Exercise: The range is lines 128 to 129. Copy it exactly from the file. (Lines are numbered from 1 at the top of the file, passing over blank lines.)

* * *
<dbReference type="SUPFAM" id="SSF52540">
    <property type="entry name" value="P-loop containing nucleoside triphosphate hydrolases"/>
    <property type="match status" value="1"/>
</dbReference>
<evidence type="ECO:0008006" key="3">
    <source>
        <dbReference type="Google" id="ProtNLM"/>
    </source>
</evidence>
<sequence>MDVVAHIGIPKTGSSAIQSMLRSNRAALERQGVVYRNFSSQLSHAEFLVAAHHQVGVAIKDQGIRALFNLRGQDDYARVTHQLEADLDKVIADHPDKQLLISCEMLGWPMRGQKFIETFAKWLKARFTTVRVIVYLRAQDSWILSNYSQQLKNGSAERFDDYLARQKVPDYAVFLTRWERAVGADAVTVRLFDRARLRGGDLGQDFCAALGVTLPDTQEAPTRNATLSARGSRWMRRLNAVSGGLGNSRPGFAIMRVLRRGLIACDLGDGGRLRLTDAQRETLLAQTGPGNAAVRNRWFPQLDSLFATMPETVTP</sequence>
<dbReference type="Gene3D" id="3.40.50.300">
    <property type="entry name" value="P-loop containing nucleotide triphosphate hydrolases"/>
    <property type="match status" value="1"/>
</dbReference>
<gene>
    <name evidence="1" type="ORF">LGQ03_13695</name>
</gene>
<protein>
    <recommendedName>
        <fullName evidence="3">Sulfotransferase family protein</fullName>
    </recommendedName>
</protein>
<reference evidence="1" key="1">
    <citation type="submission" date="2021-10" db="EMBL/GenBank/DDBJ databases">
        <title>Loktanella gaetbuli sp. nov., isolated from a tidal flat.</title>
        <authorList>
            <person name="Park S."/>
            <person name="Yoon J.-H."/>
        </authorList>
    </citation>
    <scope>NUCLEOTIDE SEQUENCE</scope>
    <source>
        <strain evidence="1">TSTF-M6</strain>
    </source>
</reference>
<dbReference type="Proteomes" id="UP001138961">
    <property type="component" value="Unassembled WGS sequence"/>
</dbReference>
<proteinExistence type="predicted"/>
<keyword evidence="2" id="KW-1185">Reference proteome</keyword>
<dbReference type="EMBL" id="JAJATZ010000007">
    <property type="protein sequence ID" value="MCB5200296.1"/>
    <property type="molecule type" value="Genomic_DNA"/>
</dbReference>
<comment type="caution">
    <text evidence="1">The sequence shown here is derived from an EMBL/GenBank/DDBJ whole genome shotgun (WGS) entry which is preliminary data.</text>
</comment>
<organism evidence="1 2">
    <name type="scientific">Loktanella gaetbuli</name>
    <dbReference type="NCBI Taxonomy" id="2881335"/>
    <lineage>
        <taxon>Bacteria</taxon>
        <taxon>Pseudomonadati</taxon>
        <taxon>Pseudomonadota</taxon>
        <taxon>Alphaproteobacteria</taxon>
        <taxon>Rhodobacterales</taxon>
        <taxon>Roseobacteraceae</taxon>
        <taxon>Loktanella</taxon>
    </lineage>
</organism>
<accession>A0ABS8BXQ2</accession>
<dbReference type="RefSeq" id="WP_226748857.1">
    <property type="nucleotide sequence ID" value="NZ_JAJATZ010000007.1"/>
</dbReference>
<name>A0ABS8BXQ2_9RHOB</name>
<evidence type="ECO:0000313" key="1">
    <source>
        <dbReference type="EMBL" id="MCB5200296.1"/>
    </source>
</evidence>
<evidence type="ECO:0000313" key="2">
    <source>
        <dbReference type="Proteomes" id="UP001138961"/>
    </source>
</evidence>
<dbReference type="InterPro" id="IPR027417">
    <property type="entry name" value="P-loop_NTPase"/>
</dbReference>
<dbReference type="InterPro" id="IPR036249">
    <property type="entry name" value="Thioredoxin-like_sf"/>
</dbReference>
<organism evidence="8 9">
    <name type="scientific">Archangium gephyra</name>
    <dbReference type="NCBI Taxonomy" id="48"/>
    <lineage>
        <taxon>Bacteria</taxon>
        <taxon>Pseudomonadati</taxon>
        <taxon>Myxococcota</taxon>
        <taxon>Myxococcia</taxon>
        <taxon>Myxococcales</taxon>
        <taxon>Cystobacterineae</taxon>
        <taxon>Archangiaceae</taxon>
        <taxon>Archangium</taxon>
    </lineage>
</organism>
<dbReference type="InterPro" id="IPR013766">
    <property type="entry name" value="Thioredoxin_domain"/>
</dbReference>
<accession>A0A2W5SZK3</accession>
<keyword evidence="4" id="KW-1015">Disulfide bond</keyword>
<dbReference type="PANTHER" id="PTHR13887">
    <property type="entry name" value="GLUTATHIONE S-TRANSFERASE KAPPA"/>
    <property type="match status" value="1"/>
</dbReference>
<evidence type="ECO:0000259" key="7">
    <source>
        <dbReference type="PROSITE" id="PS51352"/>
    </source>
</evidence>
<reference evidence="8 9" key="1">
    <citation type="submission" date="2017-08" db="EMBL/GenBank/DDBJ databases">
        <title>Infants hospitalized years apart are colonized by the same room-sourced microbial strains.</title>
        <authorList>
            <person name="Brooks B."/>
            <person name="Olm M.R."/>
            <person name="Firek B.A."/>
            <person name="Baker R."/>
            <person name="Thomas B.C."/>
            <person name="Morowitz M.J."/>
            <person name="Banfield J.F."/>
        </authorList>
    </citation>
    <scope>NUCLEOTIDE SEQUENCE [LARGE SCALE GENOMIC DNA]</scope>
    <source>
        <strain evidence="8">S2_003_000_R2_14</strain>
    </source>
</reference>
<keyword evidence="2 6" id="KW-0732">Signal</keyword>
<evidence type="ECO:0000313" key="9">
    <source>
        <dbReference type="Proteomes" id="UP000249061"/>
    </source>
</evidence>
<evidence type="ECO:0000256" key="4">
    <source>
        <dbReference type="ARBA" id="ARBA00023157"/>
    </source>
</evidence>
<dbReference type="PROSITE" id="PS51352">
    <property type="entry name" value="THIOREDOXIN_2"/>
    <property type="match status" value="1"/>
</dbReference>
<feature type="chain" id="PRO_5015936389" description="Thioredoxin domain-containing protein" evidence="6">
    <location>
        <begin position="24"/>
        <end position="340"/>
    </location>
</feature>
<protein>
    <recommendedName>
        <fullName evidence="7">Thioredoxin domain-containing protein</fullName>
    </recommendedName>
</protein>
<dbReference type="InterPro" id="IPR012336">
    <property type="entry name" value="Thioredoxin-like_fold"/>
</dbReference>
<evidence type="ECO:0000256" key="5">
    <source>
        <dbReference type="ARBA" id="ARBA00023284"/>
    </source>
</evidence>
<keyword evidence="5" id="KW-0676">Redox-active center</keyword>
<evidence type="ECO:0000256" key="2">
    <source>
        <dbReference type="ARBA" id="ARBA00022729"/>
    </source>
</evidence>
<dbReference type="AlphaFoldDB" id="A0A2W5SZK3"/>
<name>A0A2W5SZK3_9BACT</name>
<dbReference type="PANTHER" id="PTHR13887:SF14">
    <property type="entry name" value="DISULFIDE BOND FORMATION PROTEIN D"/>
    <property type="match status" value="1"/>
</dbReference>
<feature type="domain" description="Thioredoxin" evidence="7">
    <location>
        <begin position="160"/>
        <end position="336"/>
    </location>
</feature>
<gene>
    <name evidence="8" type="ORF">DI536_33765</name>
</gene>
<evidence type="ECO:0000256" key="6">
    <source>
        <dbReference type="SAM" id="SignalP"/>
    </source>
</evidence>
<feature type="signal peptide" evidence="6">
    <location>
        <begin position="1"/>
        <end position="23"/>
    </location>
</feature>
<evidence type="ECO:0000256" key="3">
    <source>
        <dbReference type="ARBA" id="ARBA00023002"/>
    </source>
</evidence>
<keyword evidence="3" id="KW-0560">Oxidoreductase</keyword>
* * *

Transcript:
<keyword evidence="2 6" id="KW-0732">Signal</keyword>
<evidence type="ECO:0000313" key="9">